Everest is Now High Altitude Garbage

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In a recent Kathmandu Post article, Suzanne OConnell, a Harold T Stearns Professor of Earth Science at Wesleyan University, and Alton C Byers, a Senior Research Associate at the Institute of Arctic and Alpine Research, University of Colorado Boulder, refer Mt. Everest, a high altitude garbage.

According to Suzzane and Alton, more than 60,000 adventurers visit to Sagarmatha National Park every year, home to the iconic Mt. Everest and other mighty peaks in Nepal. Among them, about 400 to 500 courageous individuals attempt to conquer the mountain summit. However, this excitement of adventure comes with a high price: trash.

The Mt. Everest garbage problem is not new, the authors duo write. According to them, the problem started in the 1980s and 1990s when more people started climbing and trekking in the Khumbu region. Since then, more people have been reportedly coming to the mountain, which has made the problem worse. Media reports have often been highlighting bleak scenes, such as frozen remains of climbers who were left on the mountain because of the risks and costs of removing them.

Experts like Alton Byers, who has extensive research on the area, advocate for modern solutions and international cooperation to combat this crisis. Trash, including microplastics and hazardous chemicals, pollutes Everest’s pristine environment and threatens the health of nearby communities.

The journey to Everest base camp, located at an altitude of 17,589 feet, begins at Lukla Airport, about 35 miles away. Climbers spend weeks acclimatizing before they attempt the summit, during which tons of supplies are carried by animals and porters. As a result, the area generates about 4.6 tons of garbage daily during peak seasons, write Suzzane and Alton.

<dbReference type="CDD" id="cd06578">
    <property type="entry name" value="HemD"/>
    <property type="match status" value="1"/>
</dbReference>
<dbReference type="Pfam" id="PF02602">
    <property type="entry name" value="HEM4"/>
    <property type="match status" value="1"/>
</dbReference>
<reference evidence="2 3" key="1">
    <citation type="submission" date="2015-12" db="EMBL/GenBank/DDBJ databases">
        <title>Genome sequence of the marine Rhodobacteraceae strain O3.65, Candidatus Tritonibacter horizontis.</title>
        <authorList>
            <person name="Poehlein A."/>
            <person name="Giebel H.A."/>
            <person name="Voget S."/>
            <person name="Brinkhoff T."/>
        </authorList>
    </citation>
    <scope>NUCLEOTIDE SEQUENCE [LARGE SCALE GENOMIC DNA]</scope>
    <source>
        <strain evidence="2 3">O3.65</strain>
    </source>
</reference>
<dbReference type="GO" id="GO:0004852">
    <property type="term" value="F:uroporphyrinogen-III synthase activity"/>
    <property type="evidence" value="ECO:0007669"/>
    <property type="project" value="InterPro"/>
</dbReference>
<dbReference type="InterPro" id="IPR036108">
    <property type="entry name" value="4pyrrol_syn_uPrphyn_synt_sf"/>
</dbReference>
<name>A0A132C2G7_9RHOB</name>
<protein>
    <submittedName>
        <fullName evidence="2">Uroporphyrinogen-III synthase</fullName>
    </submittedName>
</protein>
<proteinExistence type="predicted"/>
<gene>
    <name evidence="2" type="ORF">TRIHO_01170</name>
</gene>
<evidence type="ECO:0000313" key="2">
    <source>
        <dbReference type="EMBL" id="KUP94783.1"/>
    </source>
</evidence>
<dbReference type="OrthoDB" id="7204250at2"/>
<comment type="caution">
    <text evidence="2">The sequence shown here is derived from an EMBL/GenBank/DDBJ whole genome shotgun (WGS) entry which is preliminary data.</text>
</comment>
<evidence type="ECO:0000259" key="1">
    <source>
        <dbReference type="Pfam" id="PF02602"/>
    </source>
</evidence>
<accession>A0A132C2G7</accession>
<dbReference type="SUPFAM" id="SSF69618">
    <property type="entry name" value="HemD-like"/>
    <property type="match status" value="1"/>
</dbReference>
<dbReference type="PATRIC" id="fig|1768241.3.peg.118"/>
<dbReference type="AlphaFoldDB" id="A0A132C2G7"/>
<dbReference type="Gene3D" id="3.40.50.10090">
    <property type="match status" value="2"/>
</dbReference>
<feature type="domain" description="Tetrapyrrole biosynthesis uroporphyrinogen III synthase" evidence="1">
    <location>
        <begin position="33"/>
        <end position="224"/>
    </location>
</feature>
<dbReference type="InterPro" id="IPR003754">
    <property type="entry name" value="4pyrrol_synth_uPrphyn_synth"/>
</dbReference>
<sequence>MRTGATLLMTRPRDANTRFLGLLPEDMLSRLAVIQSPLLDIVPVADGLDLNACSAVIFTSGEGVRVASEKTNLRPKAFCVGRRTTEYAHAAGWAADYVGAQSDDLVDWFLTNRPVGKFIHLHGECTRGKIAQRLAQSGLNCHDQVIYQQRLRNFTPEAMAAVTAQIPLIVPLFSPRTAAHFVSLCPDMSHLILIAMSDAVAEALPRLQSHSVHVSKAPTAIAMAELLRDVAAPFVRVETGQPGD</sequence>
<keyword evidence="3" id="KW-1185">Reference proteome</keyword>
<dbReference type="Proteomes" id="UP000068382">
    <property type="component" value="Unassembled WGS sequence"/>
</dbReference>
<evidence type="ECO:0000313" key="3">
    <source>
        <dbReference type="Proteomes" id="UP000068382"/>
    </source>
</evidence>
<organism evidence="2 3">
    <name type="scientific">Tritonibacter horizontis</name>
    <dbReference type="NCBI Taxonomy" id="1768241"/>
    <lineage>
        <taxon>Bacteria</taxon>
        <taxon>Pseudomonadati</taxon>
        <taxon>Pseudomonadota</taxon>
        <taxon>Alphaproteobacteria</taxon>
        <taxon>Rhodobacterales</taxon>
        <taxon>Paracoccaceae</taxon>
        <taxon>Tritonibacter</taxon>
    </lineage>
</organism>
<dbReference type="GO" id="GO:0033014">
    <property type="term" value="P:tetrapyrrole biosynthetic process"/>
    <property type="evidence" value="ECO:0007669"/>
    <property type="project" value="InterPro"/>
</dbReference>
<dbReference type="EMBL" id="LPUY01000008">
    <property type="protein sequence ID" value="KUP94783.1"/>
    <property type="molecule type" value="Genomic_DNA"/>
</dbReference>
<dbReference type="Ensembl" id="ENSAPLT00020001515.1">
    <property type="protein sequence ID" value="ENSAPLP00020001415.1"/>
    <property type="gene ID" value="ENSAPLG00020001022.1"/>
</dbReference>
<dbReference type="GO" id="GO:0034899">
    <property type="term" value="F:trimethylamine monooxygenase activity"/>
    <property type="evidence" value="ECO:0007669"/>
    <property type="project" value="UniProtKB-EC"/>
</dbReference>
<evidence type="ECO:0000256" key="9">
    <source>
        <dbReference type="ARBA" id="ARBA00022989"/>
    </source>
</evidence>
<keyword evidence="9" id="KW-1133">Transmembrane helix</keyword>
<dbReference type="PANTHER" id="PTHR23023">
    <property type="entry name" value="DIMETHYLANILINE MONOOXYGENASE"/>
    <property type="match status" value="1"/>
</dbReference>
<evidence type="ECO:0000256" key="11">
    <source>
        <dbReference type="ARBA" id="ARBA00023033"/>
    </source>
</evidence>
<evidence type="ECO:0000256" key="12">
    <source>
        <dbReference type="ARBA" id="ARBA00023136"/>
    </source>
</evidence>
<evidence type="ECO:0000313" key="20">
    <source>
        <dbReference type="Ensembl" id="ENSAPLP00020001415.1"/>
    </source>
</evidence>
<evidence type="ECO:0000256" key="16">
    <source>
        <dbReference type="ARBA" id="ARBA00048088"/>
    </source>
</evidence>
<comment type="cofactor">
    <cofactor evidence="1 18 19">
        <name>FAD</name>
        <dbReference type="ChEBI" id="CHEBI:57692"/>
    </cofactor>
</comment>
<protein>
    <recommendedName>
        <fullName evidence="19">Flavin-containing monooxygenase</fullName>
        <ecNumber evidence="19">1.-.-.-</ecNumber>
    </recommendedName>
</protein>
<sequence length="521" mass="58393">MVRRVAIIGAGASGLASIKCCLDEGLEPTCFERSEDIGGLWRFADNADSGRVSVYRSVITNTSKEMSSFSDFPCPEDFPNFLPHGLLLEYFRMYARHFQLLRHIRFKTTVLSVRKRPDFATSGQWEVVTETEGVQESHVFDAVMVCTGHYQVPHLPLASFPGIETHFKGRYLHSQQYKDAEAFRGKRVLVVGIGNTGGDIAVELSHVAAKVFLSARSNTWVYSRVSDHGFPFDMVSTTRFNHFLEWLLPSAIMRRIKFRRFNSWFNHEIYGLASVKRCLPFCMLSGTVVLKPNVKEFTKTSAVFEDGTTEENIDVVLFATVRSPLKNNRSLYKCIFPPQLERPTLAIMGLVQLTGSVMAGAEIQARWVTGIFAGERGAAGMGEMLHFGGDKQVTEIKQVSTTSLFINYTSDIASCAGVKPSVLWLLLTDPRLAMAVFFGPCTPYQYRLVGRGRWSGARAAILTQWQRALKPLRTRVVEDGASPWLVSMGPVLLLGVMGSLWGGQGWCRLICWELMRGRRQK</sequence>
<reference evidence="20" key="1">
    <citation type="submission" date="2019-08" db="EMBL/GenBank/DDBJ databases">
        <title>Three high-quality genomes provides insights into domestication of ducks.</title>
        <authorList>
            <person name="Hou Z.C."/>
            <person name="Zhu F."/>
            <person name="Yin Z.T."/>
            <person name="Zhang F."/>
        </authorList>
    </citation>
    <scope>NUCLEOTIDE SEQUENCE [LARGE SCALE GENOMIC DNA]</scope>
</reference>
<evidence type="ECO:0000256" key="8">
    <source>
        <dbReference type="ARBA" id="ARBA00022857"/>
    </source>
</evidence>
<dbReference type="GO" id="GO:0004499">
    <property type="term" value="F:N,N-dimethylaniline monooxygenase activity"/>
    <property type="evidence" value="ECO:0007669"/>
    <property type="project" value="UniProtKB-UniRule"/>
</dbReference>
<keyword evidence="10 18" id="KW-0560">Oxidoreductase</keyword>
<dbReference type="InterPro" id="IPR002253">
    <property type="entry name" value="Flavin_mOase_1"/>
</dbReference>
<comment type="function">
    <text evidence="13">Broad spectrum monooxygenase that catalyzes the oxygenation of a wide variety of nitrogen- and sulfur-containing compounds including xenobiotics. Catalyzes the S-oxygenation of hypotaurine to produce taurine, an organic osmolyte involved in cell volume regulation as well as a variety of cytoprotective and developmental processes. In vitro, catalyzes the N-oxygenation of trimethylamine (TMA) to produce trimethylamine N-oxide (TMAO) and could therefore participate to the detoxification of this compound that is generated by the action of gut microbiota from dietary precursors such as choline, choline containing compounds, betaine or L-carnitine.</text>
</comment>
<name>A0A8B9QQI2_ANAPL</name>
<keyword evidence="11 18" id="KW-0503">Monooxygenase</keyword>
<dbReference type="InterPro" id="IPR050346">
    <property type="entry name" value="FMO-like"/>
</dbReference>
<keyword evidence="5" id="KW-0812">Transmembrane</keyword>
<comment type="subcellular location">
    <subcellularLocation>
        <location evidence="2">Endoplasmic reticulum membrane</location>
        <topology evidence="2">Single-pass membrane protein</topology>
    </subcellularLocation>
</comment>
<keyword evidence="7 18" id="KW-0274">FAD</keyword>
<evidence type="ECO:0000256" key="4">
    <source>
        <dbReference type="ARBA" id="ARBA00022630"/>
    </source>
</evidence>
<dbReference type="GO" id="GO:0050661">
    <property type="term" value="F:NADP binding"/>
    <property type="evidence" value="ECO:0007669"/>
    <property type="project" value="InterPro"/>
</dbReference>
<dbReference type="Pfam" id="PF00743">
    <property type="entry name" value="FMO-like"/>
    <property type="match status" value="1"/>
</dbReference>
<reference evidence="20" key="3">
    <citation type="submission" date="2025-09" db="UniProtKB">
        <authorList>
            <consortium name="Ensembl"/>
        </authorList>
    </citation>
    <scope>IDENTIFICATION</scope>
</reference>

Because the trash doesn’t go away, it’s either gets burned and pollutes the air, or it’s dumped into landfills near local villages, and pollutes the groundwater. Even the Everest’s base camp is said to be full of garbage and sewage.

But efforts are said to be being made underway to manage the crisis. A Sagarmatha Pollution Control Committee, which was reportedly started by Sherpa locals, to clean-up the area. The government also said to mandates climbers to bring back their trash or loose their deposit money. Sagarmatha Next said to promote eco-tourism through raising awareness and implementing waste management programs.

The University of Colorado Boulder, where the authors are associated with, has reportedly proposed a waste management plan, but was delayed by the pandemic, that would try to recycle waste. In collaboration with the Nepal Tourism and the NeverRest Project, said to envision high-tech solutions like solar tents and incinerator toilets for Everest’s base camp.

The authors write that it’s time not to tarnish the Everest’s legacy by trash, mountain enthusiasts are commemorating the 71st anniversary of Everest’s first ascent. Together, with concerted efforts and innovative solutions, we can preserve this natural wonder for future generations, write Suzzane and Alton.